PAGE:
Water Drought and Its Impact on The Supply Chain

Waterways have always played a crucial role in transportation, offering a cost-effective and environmentally friendly means of conveying heavy or bulk commodities like coal, steel, mineral oil products, chemicals, and capital goods. The occurrence of seasonal and temporary low water levels in rivers and lakes, often influenced by phenomena like El Niño, is not a novel phenomenon. However, the dynamics of inland freshwater connections are undergoing a transformation. Global shifts in weather patterns, including increased rainfall and prolonged droughts, are becoming more pronounced due to climate change.

The previous year ranked as the sixth warmest since the commencement of global records in 1880, marking a trend where the ten warmest years have all occurred since 2010. As we move into 2023, indications suggest a continuation of this pattern. Various regions worldwide, including parts of the Southwestern and South Central US, Chile, Southern and Western Europe, and North Central China, experienced below-average annual precipitation in the preceding year. This resulted in desiccated soil, reduced streamflow, and groundwater levels.

For instance, in Europe, the Rhine, a vital global waterway, witnessed water levels below 135cm at the Kaub gauging station in Germany for 154 days in 2022. This figure is crucial for the navigation of large container ships on the river, and it has been on an upward trend. The outlook for the Rhine is bleak, given its dependency on meltwater, which is diminishing rapidly. Swiss glaciers, the source of the Rhine, have lost 10% of their ice volume in just two years, leading to increased volatility in water volumes and a general downward trend in averages.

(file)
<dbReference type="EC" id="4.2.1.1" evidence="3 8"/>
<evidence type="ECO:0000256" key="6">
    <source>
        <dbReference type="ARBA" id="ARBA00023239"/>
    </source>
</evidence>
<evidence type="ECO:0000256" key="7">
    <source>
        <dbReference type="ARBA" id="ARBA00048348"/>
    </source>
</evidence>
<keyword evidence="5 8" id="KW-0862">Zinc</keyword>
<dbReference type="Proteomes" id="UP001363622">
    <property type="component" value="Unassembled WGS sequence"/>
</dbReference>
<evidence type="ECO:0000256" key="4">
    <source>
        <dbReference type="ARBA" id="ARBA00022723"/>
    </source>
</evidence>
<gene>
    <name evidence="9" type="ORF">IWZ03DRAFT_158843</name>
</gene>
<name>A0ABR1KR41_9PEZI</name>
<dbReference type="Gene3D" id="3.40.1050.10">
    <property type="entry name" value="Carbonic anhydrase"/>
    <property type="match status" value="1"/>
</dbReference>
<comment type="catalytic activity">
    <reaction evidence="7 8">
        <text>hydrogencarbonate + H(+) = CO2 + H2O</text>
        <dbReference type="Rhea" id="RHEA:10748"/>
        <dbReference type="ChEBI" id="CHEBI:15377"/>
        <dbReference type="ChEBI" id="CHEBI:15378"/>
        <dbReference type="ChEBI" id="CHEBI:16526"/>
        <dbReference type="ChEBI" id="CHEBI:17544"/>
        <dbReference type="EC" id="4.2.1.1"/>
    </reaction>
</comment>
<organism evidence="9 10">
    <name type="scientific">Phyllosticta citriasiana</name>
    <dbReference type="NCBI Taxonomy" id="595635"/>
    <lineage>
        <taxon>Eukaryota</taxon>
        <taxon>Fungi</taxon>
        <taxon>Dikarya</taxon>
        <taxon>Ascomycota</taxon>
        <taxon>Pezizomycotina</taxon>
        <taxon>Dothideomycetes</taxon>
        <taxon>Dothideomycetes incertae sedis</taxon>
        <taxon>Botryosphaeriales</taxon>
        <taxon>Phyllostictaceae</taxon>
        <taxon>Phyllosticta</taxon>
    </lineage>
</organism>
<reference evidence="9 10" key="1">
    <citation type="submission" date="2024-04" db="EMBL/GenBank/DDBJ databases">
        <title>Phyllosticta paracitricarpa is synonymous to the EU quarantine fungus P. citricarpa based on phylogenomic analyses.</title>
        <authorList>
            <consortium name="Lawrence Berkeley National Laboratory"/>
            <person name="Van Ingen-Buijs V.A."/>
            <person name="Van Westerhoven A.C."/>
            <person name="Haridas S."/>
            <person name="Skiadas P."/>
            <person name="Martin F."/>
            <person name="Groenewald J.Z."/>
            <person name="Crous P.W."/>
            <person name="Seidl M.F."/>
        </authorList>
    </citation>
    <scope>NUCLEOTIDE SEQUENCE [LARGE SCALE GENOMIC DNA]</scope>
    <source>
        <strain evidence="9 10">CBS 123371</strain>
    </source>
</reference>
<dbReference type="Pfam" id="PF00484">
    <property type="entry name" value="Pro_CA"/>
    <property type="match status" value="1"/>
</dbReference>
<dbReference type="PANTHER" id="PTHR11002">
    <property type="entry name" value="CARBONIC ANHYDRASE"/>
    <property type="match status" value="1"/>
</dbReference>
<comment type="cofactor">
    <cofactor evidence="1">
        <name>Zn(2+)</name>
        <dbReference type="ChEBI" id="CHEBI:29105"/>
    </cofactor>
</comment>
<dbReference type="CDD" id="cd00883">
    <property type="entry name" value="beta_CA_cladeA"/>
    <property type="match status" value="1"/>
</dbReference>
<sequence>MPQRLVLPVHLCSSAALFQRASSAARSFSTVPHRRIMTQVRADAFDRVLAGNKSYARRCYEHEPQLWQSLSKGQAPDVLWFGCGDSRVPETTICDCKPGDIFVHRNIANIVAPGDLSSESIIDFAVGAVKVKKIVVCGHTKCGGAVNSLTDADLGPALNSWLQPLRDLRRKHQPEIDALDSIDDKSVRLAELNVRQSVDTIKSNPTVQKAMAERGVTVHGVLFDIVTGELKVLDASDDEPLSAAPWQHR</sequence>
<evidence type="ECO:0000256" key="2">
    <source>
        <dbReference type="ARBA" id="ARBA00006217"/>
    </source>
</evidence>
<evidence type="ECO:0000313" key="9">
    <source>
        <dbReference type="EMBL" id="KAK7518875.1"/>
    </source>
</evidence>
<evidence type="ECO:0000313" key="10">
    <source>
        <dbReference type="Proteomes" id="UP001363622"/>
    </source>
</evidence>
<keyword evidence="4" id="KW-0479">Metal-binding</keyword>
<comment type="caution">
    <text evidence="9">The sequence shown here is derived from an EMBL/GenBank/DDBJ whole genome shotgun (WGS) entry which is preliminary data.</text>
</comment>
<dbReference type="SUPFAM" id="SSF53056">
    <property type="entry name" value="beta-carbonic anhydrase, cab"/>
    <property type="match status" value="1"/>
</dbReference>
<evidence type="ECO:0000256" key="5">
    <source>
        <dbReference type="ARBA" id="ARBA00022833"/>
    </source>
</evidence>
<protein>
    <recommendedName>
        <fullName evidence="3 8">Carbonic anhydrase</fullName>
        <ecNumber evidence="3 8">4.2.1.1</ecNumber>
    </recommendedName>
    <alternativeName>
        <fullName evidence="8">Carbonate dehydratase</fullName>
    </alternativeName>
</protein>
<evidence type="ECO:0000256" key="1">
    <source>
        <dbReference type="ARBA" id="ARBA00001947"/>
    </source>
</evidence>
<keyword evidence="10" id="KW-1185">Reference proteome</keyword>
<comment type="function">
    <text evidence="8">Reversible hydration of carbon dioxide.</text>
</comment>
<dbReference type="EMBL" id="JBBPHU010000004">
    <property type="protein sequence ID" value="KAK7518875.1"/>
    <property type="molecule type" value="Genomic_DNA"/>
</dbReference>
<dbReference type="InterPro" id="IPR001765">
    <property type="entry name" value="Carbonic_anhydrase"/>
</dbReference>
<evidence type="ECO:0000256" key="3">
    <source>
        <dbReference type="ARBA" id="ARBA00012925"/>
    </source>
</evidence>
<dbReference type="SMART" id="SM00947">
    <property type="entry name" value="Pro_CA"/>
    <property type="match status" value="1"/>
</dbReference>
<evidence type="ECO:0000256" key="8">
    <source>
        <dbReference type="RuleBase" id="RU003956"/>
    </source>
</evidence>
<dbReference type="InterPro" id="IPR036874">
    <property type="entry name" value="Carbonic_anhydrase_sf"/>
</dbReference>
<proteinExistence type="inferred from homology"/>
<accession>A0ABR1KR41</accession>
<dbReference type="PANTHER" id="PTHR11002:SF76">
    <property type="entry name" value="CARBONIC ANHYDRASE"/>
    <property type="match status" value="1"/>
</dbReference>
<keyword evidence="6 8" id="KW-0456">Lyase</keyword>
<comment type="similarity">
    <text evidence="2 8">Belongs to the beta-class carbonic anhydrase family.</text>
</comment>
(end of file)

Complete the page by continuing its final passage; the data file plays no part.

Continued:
In addition to significant navigable rivers such as the Mississippi, Yangtze, and Amazon, the Panama Canal, a vital international waterway, has faced severe drought conditions in 2023. The canal, spanning 80 kilometers and connecting North and South America, serves as a crucial trade route for goods between Asia and the east coast of the US, handling about five percent of the world’s total trade volume annually. Due to its design as a lock system, each ship passing through the canal requires approximately 200 million liters of fresh water, equivalent to the household water consumption of 4,500 Europeans.

Low water levels pose challenges, resulting in reduced ship capacity, surcharges, increased transportation costs, and delays. Presently, the Panama Canal is only navigable with reduced ship weight and limited ship numbers, allowing only 31 ships per day instead of the usual 36-38. These pass-through restrictions are anticipated to persist until mid-2024. Additionally, a depth limitation for vessels (44 feet or 13.5 meters) contributes to lower loading capacity. Despite challenges like excess capacity and sluggish world trade growth, there are some signs of improvement in Asia-US container spot rates.

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